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coercion of America was unattainable. This proposal was opposed by Administration, on the ground that it would be imprudent to expose the number of our forces, Mr. Fox asserted, that twenty thousand men had perished in the contest. The Minister answered, that not more than twelve þundred had been slain. Mr. Fox, always ready in directly applying the just criterion, when truth was his object, moved for an account of all the men sent to America, all that still remained, and that the difference would be the loss sustained. “Particular inquiry was deemed by the friends of Administration inexpedient. Similar motions were made in the upper house, and rejected. The great Earl of Chatham, notwithstanding his bodily infirmities, took an active share in the business of this session, the last which that illustrious statesman lived to see.

February 17, Lord North proposed a conciliatory plan, which afforded much discussion to Burke and other leading members of Opposition. He defended his own plans

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and conduct respecting America. serted, that it had always been his opinion, that the taxation of America could never produce a beneficial revenue to Britain. He had wished to keep the discussion of American taxation as much as possible out of Parliament. To lessen the complaints of the Americans, he had proposed, in 1770, the taking off all the duties but that on tea; and that, in proposing the East India Company should export their teas duty free, he had meant the relief of that Company in such a way as would accommodate the Americans, by affording them tea at a cheaper rate, instead of being a ground of complaint; that the coercion acts were the effects of necessity, not of his inclination ; and that the war which afterwards ensued had arisen from the Americans and their abettors. The events of the war, he said, had turned out quite different from what the country had reason to expect; and that to the event, and not his well-grounded expectations, he must make his plan conform. He proposed two bills, one for declaring the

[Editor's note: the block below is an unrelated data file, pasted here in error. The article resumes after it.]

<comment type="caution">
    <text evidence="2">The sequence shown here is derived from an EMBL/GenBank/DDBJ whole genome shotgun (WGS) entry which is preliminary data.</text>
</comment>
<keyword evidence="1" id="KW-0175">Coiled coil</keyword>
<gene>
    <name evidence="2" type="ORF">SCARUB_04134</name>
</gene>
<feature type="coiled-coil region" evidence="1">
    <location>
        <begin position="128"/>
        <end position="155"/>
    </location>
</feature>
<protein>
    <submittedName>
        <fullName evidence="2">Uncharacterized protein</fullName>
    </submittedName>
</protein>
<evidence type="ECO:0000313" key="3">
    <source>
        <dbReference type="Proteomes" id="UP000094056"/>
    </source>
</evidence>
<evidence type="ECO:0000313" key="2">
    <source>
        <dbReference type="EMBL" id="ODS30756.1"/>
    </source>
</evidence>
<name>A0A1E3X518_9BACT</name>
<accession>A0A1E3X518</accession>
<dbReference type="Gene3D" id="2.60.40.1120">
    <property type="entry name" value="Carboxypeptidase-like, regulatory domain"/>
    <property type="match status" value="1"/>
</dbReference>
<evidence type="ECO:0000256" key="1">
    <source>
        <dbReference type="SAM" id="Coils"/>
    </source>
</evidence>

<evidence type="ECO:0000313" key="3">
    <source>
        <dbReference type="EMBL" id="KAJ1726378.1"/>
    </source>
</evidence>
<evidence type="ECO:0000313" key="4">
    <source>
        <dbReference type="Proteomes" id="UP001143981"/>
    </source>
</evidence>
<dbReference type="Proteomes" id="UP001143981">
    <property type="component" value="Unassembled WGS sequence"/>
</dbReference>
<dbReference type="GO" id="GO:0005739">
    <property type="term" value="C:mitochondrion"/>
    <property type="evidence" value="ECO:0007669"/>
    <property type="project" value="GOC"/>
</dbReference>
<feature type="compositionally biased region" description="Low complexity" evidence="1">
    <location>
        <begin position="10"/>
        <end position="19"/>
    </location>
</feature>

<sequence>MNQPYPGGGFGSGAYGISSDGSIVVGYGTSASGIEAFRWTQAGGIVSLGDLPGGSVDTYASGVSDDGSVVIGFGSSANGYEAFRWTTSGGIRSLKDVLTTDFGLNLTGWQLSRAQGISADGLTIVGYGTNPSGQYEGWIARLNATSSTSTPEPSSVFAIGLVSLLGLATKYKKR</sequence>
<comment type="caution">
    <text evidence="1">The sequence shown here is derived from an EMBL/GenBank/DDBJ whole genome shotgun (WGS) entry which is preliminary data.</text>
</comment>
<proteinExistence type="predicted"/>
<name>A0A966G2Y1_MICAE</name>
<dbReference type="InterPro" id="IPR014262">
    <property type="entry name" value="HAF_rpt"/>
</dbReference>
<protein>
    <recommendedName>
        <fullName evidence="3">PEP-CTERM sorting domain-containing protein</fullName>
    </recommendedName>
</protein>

intentions of Great Britain concerning the exercise of the right of taxing the colonies, and, in fact, renouncing the exercise of the right; another for appointing commissioners, with full powers to treat with America. The great defect of Lord North was want of firmness. With an excellent understanding and upright intentions, he too readily sacrificed his own opinion to that of others; there was in his conduct a defect very pernicious either to the public or private manager of important business, he was too easily borne down by of position to what he bimself tbouglt right. This was very evident in his parliamentary conduct, and it is not unfair to conclude, that it took place sometimes in the cabinet. The more determined abettors of coercive measures were confounded at the proposed abandonment of the plans they had hitherto supported, Mr. Fox professed to approve of the general object of conciliation, and shewed that the means proposed were nearly the same as those intended by Burke in his conciliatory bill some years before. At the same time

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he entered into a full discussion of the ige norance and weakness which was compelled, after much loss, to propose plans, that if adopted, when offered some years before, would have prevented that loss. Burke maintained that the terms of conciliation, however admissible they might have been at the commencement of the contest, would be now too late, as any terms would be short of independence, which, he affirmed, the Americans had now permanently established for themselves, and had, besides, entered into a treaty with France for securing. To this sound reasoning, founded on accurate information, he added argument less conclusive. He contended that no terms coming from that Administration would be received by the Americans. It is probable that the Americans, or ANY MEN OF SENSE, would consider what the terms were proposed by the contending nation, not who were the agents. The bills, in their passage through the house, were rather the subject of regulation and modification, than of opposition. Several provisions proposed by Burke were

adopted, and the whole passed without a division.

The state of the navy, now become a more important subject of discussion than during any former period of the war, as France had manifested hostile intentions, called forth the powers of Fox and Burke. In considering the navy, it appears that Burke either had been deficient in his usual information, or had argued more as a party man than as an impartial statesman. The navy, as it appeared from the number of well appointed ships employed in various quarters, or ready to be sent to sea, was in a very respectable state. Burke asserted that no officer of character would be induced to take the command of a fleet in such a condition, an assertion in which he was totally wrong, as several officers of high reputation declared their willingness to serve, and one of the first professional respectability, highly esteemed by Burke himself, actually undertook the command of the principal fleet. To blame Administration,

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